Review: With Skyfire, Come for the Erupting Volcanoes, Don’t Stay Hoping for Any Character Depth

I’m not sure if I completely understand the semantics behind it ($$), but for some reason, British director Simon West (Lara Croft: Tomb Raider, The Expendables 2, Con Air) seems to have lately pivoted his career into making action movies financed by Chinese production companies. Hey, if the films are good, I guess it doesn’t really matter where the cash comes from. But West’s first outing of this sort, Skyfire (actually released in late 2019 in China), features an almost entirely Asian cast speaking Mandarin (with a little bit of English) in a story shot in Malaysia, and it’s not exactly exceptional. (West’s next film, The Legend Hunters, is also a Chinese co-production.)

Image courtesy of the film

Set in the volcanic paradise of Tianhuo Island (located in the “Ring of Fire”—the world-famous Pacific Rim volcanic belt), Skyfire begins only a couple decades ago, when geologist Wentao Li (Xueqi Wang, Iron Man 3) and his young daughter Xiao Meng experience the death of his wife when the volcano suddenly erupts. Now, Xiao Meng (Hannah Quinlivan, Skyscraper) is on the same island attempting to continue research that sees her placing sensors all over the island—including inside the volcano—to better predict its next eruption, which everyone says won’t happen for well over 100 years. Only now, the island has been transformed into a resort and extreme, volcano-based theme park by British businessman Jack Harris (Jason Isaacs, Black Hawk Down, the Harry Potter films), who is on the verge of opening his park and securing the final investors to make his dream a reality—a reality that apparently includes an observation deck that lowers you right into the mouth of the volcano. Sign me up!

But thanks to Meng’s state-of-the-art eruption forecasting system, she believes that the island is on the verge of another catastrophic event, and although she’s estranged from her father, he is racing to the island because the island has already taken so much from him. So, big surprise, the volcano starts to steam and let off some preliminary bursts that send flaming rocks raining down across parts of the island, with Meng and her team left to save a tour group trapped in the previously mentioned observation deck, keep lava from flowing over a local village, and get everyone off the island in boats before utter destruction occurs.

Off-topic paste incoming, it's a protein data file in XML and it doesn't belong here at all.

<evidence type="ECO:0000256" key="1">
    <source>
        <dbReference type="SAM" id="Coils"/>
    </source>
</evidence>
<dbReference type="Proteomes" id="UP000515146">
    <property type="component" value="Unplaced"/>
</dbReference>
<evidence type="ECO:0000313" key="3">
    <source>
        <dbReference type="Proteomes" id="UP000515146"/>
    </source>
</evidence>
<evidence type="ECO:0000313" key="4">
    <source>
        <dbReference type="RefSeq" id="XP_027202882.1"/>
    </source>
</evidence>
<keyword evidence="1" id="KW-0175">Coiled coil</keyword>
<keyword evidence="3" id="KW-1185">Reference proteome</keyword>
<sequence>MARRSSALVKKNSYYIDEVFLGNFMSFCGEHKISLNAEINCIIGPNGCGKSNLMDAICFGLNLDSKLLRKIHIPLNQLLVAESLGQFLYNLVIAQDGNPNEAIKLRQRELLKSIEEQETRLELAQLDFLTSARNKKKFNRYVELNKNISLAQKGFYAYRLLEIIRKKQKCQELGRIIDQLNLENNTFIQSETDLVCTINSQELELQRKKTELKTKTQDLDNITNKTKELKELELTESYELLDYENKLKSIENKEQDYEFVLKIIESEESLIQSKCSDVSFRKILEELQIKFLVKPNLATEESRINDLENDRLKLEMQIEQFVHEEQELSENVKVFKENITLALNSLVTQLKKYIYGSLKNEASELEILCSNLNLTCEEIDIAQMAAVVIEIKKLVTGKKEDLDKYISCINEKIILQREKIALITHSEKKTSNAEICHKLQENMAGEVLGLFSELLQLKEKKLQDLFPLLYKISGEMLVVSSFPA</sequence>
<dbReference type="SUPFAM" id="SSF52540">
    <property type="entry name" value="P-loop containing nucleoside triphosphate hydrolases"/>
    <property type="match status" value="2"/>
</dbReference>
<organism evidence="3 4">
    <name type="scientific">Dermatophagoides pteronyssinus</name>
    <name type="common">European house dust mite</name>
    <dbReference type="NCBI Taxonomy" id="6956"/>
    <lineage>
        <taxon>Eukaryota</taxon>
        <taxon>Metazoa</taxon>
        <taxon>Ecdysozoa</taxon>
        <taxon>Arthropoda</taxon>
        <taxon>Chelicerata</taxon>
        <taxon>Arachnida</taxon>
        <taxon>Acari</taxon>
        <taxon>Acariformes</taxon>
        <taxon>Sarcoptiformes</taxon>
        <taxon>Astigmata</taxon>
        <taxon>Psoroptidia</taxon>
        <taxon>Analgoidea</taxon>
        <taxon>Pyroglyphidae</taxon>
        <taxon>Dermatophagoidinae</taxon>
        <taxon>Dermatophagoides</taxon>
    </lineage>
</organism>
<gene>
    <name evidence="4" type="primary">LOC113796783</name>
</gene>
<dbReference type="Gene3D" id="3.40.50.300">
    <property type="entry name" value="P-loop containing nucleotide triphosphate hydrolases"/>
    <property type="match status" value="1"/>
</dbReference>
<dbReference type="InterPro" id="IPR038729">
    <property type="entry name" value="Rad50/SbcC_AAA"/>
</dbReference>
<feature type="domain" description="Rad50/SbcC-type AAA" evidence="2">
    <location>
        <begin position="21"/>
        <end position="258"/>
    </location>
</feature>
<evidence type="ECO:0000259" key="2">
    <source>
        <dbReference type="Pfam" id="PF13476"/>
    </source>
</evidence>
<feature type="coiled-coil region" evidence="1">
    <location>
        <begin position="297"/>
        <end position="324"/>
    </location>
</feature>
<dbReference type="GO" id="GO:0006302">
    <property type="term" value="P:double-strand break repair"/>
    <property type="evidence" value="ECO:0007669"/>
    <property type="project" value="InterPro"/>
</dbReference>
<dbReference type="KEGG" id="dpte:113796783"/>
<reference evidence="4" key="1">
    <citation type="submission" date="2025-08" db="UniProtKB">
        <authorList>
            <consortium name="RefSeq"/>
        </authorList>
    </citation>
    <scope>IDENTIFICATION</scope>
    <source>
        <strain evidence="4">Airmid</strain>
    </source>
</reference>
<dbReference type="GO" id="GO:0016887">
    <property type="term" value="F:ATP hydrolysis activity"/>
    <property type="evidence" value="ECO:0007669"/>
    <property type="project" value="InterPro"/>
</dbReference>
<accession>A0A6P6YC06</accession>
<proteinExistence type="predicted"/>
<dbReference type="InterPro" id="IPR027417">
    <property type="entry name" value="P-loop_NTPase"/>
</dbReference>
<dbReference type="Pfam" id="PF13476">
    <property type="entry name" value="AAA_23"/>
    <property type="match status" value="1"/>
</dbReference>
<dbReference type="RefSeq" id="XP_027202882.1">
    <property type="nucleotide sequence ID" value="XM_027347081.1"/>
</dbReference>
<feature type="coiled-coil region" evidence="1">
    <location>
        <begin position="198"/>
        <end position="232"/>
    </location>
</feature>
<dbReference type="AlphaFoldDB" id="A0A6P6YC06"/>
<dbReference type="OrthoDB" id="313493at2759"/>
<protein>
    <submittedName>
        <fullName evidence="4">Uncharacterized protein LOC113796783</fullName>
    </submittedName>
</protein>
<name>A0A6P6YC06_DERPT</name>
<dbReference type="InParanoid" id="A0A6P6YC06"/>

Skyfire is about on par with 1997’s volcano-based action film Dante’s Peak in that it’s all about outrunning things that are probably impossible to outrun in real life. We get plenty of death and destruction to satiate that part of our love of disaster movies. And naturally, there are plenty of characters who are willing to sacrifice hundreds of people just to save someone they care about—a trope I will never accept and will always criticize until I’m swallowed up by lava. For some reason, the movie finds time for romance, family drama, and corporate greed storylines that are all varying degrees of unnecessary but at least give us a minute to breathe before the next action sequence (that usually involves driving away from rolling magma and hurtling fire rocks).

None of the acting in Skyfire is particularly strong, and that includes the performance of Isaacs, who is usually more reliable than he is here. It seems cliche to say he was only picking up a paycheck for being in this film, but I’m pretty sure I got a peek at said check in his inside jacket pocket at one point. Xueqi Wang is perhaps the only actor here who seems to be putting something genuine and heartfelt into his role. He knows he has been an absent parent since his wife’s death, and he has every reason to want to make it up to Meng in this crisis.

But you don’t watch a movie about an erupting volcano for the human drama, and where Skyfire excels is with its special effects. The smoke, fire and lava all look fairly convincing and very hot. Nearly every shot of the film seems filled with something that can kill you, but if you don’t care about the characters all that much, there are no stakes in a film like this. Compare Skyfire to something like the recent Greenland, which goes out of its way to capture human behavior and emotion in the face of likely death; Skyfire wasn’t built to be dissected and analyzed to this degree, but here we are. If you’re desperate and craving a disaster b-movie, I suppose you could do worse, but this is a subpar entry in the genre.

The film is currently available via VOD.

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Steve Prokopy

Steve Prokopy is chief film critic for the Chicago-based arts outlet
Third Coast Review. For nearly 20 years, he was the Chicago editor for
Ain’t It Cool News, where he contributed film reviews and
filmmaker/actor interviews under the name “Capone.” Currently, he’s a
frequent contributor at /Film ( and Backstory Magazine.
He is also the public relations director for Chicago's independently
owned Music Box Theatre, and holds the position of Vice President for
the Chicago Film Critics Association. In addition, he is a programmer
for the Chicago Critics Film Festival, which has been one of the
city's most anticipated festivals since 2013.